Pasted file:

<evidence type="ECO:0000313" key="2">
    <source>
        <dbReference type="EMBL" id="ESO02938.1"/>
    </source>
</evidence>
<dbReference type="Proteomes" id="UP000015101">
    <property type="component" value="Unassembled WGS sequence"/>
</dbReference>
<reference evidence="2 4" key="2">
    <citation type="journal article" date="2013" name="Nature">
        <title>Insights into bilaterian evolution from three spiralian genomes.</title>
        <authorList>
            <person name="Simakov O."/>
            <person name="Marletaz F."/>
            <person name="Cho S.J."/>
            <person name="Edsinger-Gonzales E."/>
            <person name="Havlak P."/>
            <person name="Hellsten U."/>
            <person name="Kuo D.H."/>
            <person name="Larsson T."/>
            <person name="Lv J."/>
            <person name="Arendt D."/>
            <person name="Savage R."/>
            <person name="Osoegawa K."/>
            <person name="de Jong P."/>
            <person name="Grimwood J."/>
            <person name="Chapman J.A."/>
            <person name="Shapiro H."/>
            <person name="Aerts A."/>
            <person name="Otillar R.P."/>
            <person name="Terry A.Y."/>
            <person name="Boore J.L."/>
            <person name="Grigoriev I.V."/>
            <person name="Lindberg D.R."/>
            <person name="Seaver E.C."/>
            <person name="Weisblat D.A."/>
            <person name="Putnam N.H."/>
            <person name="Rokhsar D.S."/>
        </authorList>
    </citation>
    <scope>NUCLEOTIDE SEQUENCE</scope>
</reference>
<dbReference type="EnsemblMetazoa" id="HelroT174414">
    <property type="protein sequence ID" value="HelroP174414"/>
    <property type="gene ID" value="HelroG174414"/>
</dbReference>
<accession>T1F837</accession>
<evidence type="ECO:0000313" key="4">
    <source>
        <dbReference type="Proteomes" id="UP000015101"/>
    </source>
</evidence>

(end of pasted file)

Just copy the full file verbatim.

<evidence type="ECO:0000313" key="2">
    <source>
        <dbReference type="EMBL" id="ESO02938.1"/>
    </source>
</evidence>
<dbReference type="Proteomes" id="UP000015101">
    <property type="component" value="Unassembled WGS sequence"/>
</dbReference>
<reference evidence="2 4" key="2">
    <citation type="journal article" date="2013" name="Nature">
        <title>Insights into bilaterian evolution from three spiralian genomes.</title>
        <authorList>
            <person name="Simakov O."/>
            <person name="Marletaz F."/>
            <person name="Cho S.J."/>
            <person name="Edsinger-Gonzales E."/>
            <person name="Havlak P."/>
            <person name="Hellsten U."/>
            <person name="Kuo D.H."/>
            <person name="Larsson T."/>
            <person name="Lv J."/>
            <person name="Arendt D."/>
            <person name="Savage R."/>
            <person name="Osoegawa K."/>
            <person name="de Jong P."/>
            <person name="Grimwood J."/>
            <person name="Chapman J.A."/>
            <person name="Shapiro H."/>
            <person name="Aerts A."/>
            <person name="Otillar R.P."/>
            <person name="Terry A.Y."/>
            <person name="Boore J.L."/>
            <person name="Grigoriev I.V."/>
            <person name="Lindberg D.R."/>
            <person name="Seaver E.C."/>
            <person name="Weisblat D.A."/>
            <person name="Putnam N.H."/>
            <person name="Rokhsar D.S."/>
        </authorList>
    </citation>
    <scope>NUCLEOTIDE SEQUENCE</scope>
</reference>
<dbReference type="EnsemblMetazoa" id="HelroT174414">
    <property type="protein sequence ID" value="HelroP174414"/>
    <property type="gene ID" value="HelroG174414"/>
</dbReference>
<accession>T1F837</accession>
<evidence type="ECO:0000313" key="4">
    <source>
        <dbReference type="Proteomes" id="UP000015101"/>
    </source>
</evidence>